Notice of Revisions to Racing Restrictions on Horses

Please be informed that the changes and restrictions (see below) in effect from mid-April through Sunday, May 31– racing restrictions on horses, restrictions on jockey travel, and changes in jockey quarter procedures -- will no longer be in effect as of Monday, June 1.

However, in ongoing efforts to prevent the spread of the coronavirus, JRA races during the month of June (from June 6 through June 28) will continue to be held without spectators. The public is not permitted to enter the racecourses. We ask our customers and all others associated with racing for your understanding and cooperation.

(For reference: changes in effect through May 31)

1. Racing Restrictions on Horses (participation in races restricted according to home base)
The participation of horses in races held away from the area of the horse’s home base is not permitted, except in the case of open-class flat races and jump races.

2. Restrictions on Jockey Travel (Restrictions During Race Meetings on the Same Weekend)
Jockeys may not move between racecourses in order to ride at different racecourses on Saturday and Sunday. However, in the case of jockeys riding in jump races and only in this case, movement between racecourses during race meetings on the same weekend is permitted.

3. ‘Authorized Jockey Quarter’ Procedure
Jockeys are permitted to move from “JRA-authorized jockey quarters,” such as the jockey’s private residence or hotels, to the racecourse on the same day on which the jockey is riding in a race.

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Tokyo Yushun (Japanese Derby) (G1) - Preview27 May 5:05 pm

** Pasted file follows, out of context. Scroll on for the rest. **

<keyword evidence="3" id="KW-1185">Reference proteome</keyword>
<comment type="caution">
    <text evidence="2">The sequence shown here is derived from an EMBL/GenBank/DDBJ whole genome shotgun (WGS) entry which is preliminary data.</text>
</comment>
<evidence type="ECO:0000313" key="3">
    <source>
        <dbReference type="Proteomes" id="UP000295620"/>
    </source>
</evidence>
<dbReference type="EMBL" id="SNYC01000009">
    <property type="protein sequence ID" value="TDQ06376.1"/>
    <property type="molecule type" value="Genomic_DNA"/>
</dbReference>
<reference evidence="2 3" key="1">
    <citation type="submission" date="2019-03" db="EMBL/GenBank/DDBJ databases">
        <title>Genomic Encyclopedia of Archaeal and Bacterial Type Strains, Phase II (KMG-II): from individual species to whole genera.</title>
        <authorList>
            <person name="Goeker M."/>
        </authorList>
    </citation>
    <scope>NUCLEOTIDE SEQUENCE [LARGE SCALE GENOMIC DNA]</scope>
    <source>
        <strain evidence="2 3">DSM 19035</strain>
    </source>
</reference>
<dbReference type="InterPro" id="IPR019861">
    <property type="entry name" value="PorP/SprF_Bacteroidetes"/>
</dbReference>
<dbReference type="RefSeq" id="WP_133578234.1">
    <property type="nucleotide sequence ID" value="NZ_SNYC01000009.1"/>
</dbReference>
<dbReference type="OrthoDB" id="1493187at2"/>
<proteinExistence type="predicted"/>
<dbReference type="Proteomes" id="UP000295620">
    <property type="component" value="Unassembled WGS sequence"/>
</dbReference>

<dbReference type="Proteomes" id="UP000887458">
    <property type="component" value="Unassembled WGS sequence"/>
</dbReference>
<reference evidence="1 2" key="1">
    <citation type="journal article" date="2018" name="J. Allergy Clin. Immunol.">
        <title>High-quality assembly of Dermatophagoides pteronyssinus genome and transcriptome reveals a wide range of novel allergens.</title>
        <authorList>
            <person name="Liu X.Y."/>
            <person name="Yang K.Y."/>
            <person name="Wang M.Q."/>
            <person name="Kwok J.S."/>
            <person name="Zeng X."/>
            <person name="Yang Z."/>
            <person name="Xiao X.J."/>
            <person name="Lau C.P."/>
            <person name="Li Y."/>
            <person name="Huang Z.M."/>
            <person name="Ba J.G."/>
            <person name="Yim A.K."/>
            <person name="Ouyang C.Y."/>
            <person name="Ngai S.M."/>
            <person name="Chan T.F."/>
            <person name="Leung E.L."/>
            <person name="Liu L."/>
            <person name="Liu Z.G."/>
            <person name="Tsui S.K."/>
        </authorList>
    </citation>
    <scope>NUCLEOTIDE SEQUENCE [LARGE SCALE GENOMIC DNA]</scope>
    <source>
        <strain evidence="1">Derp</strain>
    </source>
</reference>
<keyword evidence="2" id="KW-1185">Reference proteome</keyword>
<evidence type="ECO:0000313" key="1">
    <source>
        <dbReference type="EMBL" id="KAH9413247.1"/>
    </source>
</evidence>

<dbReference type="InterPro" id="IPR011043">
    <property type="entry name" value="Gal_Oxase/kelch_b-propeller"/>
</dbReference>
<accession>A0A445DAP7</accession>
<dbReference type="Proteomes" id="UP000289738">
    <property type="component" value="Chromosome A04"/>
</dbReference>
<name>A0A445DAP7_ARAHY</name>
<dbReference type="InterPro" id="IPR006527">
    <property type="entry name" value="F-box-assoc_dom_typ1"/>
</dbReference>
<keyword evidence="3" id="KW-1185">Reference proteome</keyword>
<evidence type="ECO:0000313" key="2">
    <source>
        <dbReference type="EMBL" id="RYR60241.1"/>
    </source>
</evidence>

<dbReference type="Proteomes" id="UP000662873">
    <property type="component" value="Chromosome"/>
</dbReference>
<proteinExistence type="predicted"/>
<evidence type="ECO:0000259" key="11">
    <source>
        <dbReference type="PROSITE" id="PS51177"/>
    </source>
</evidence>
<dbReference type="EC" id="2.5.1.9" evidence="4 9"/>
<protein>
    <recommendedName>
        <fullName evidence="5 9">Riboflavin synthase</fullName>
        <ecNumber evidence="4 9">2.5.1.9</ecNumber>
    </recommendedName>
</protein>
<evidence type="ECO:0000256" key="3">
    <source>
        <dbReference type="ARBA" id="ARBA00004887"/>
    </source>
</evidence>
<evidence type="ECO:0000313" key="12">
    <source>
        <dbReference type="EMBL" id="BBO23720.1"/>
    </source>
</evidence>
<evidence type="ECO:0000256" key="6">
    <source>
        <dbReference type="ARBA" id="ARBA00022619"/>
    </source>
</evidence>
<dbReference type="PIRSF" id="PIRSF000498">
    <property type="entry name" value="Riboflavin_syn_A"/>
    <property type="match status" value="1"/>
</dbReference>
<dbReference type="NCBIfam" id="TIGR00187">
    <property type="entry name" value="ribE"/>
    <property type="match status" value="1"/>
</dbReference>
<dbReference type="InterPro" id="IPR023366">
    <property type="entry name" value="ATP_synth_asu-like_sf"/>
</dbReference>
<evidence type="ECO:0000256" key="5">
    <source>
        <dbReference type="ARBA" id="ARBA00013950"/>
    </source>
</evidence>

Following on from the Yushun Himba (Japanese Oaks) last Sunday, it’ll be the 87th running of the Tokyo Yushun (Japanese Derby) this coming week (May 31), and the venue will be Tokyo Racecourse once again. The second colts’ Classic of the year is run over 2,400 meters on the turf track, and there have been 23 nominations, including Satsuki Sho (Japanese 2000 Guineas) winner Contrail, as well as the next four horses to finish behind him in that race, in their bids to change the placings in the Derby.
The Tokyo Yushun (Japanese Derby) was first run in 1932, and since its inception that year, there have only been seven Derby winners to go on and win the Triple Crown (the last one was Orfevre in 2011), proving that winning all three legs of the series of races is a very tough thing to do. A slightly better number of 23 indicates how many horses have been able to capture the Satsuki Sho (Japanese 2000 Guineas) and the Tokyo Yushun (Japanese Derby) in the same year, but have failed in their quest to win the final race, the Kikuka Sho (Japanese St. Leger). The last horse to win the first two legs was Duramente in 2015, who was also the last favorite to win the Derby.
There will be a maximum of 18 colts in this year’s race, and many are coming off runs in the Grade 2 Hochi Hai Yayoi Sho (Deep Impact Kinen) over 2,000 meters at Nakayama in March, and the Grade 2 TV Tokyo Hai Aoba Sho (an official Derby trial) over 2,400 meters at Tokyo in May, as well as the Grade 1 Satsuki Sho (Japanese 2000 Guineas), run over 2,000 meters at Nakayama in April.
All colts are set to carry 57kg, and total prize money this year is JPY 432 million (about US$ 3.9 million), with JPY 200 million going to the winner. Only three first favorites have won in the last ten years, and last year big outsider Roger Barows not only blew the more fancied runners away, but also set a new record time for the race, winning it in 2 minutes 22.6 seconds.
Final declarations and the barrier draw will be available towards the end of the week.
Here’s a look at some of the colts taking on this year’s Derby:

Contrail - Last year’s Grade 1 Hopeful Stakes winner remains unbeaten, and after his Satsuki Sho (Japanese 2000 Guineas) win, it’s looking like he’ll start the favorite for this year’s Derby. He’s had just the one run at Tokyo, which was over 1,800 meters as a 2-year-old, but given that he seems to be going from strength to strength, the horse seems to be able to handle any challenge that comes his way. Assistant trainer Yusaku Oka said, “He had a break at the farm after his last race and came back to the stable on May 6. In his recent work uphill, all went well, and he showed good speed. He’s a horse with a lot of ability. From now going into the race, we’ll up his workload.”